July 4 (Bloomberg) -- Italy is discussing a measure to give the government power to block an eventual sale or breakup of Telecom Italia SpA’s Brazilian unit, according to three people with knowledge of the matter.
Prime Minister Matteo Renzi’s administration may broaden a “golden power” decree adopted in June that gives the government the right to veto deals in industries deemed to be of national interest to include communication networks owned by Italian companies abroad, the people said, who asked not to be identified because the discussions are confidential.
Telecom Italia shares fell as much as 4.1 percent in Milan and Tim Brasil dropped as much as 4.7 percent in Sao Paulo. Italian officials are concerned that a possible transaction involving the network of Tim Brasil, the country’s second-largest wireless carrier, could jeopardize a strategic asset overseas, the people said.
Such a move would be the clearest sign that Telecom Italia has the state’s backing amid disagreements with its top shareholder, Telefonica SA of Spain, over Brazil. While Telecom Italia Chief Executive Officer Marco Patuano is in favor of keeping and expanding Tim, Telefonica and Oi SA are exploring a plan to break up the company, people familiar with the matter said in May.
A spokeswoman for Renzi’s office had no comment. A spokesman for Milan-based Telecom Italia declined to comment.
“It is protectionism,” said Alexandre Iatrides, an analyst at Oddo & Cie. in Paris.
Italy isn’t the only European country seeking to intervene in company mergers and acquisitions. The French government last month unveiled plans to acquire a stake in energy and transport company Alstom SA alongside General Electric Co. to prevent a takeover by the American company. Before that, it passed legislation extending its ability to block foreign attempts to buy French companies in energy, transport and health care.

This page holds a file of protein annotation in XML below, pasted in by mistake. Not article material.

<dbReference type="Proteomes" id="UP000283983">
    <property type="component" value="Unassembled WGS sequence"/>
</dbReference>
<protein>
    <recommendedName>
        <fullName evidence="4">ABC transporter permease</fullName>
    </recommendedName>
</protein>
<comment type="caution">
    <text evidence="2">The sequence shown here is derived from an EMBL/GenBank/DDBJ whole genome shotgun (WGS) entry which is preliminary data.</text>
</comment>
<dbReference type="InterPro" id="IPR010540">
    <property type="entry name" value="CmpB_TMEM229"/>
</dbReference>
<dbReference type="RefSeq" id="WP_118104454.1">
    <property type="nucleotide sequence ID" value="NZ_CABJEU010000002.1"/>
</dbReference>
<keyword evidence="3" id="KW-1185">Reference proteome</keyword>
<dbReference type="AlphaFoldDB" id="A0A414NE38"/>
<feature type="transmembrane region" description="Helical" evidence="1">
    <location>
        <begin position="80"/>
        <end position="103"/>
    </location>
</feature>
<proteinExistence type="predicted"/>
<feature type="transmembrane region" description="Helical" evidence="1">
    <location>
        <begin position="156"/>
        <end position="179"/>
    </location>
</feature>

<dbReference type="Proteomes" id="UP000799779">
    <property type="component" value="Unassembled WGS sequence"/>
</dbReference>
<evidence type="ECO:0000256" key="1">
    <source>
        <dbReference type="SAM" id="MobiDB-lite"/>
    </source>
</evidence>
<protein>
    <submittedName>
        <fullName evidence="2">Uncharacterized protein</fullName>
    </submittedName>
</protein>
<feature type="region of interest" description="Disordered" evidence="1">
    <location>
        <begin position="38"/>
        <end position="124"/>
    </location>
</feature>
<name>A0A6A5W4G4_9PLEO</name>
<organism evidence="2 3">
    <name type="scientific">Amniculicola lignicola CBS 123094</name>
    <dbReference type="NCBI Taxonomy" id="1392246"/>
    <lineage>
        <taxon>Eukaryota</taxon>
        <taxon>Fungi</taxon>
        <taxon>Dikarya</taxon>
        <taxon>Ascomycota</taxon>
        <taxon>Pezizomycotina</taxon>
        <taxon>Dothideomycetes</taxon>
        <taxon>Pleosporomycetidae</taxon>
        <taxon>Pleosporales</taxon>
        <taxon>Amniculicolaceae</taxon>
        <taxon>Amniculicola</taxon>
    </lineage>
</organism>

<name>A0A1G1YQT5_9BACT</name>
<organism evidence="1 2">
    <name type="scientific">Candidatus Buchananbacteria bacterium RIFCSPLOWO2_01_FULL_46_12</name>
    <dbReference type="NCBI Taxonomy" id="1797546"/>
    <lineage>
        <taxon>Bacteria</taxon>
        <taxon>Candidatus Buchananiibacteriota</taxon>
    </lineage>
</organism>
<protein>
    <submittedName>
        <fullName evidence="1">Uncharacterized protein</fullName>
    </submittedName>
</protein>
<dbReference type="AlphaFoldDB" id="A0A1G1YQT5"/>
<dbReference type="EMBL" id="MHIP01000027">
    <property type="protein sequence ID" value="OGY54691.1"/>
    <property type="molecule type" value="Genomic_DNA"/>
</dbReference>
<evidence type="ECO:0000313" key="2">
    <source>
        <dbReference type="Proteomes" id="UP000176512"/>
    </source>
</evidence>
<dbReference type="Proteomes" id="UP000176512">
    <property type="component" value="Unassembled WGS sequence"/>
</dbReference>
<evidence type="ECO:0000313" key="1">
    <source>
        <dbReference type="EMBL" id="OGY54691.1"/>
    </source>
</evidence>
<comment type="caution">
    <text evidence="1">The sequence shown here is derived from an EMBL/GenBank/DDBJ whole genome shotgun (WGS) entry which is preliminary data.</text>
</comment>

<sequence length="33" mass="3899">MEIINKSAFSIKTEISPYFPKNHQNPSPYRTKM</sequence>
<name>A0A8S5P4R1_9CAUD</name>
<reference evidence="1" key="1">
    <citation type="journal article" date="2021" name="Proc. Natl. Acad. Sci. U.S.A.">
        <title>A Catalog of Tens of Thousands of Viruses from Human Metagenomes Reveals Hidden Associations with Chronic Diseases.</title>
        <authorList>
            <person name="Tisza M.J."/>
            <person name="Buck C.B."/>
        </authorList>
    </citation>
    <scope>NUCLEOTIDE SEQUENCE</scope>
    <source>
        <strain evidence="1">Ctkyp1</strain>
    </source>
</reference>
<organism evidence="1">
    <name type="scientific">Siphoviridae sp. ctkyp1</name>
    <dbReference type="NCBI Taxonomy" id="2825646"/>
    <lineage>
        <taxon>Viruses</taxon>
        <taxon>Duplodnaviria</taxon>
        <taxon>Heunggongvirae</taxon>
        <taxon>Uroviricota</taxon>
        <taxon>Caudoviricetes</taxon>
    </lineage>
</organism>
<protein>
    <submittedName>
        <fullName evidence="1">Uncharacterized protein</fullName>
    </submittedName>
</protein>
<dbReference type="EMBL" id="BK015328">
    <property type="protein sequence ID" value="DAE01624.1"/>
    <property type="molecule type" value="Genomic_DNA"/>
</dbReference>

Telefonica will become Telecom Italia’s single largest shareholder when an investor group that owns 22.4 percent of the carrier is disbanded later this year. Telefonica, part of that group called Telco SpA, would own a direct stake of about 15 percent.
Telefonica, which controls Brazil’s largest carrier, gave up board representation at Telecom Italia last year to avoid a conflict of interest in that country. That wasn’t enough. In December, antitrust regulators said Telefonica must reduce its holdings there or persuade Telecom Italia to sell Tim.
Telecom Italia fell 1.5 percent to 91 euro cents at the close in Milan. Tim Brasil, which trades under the name Tim Participacoes SA, erased losses and rose 0.9 percent to 12.56 reais at the close in Sao Paulo. The company has a market value of about 29.5 billion reais ($13.3 billion). Telecom Italia owns 67 percent of the business.
Oi SA rose 1.1 percent to 1.78 reais and Telefonica Brasil SA rose 0.1 percent to 44.96 reais.
“If the Italian government has this power, it will make things more difficult for Brazil.” Alex Pardellas, an analyst at CGD Securities in Rio de Janeiro, said in a phone interview.
If Italy’s government ultimately approves such a measure, it could draw scrutiny from European regulators, said one of the people.
Last month, the state extended its veto powers for transactions involving the Italy’s entire telecommunications network, in addition to grid access.
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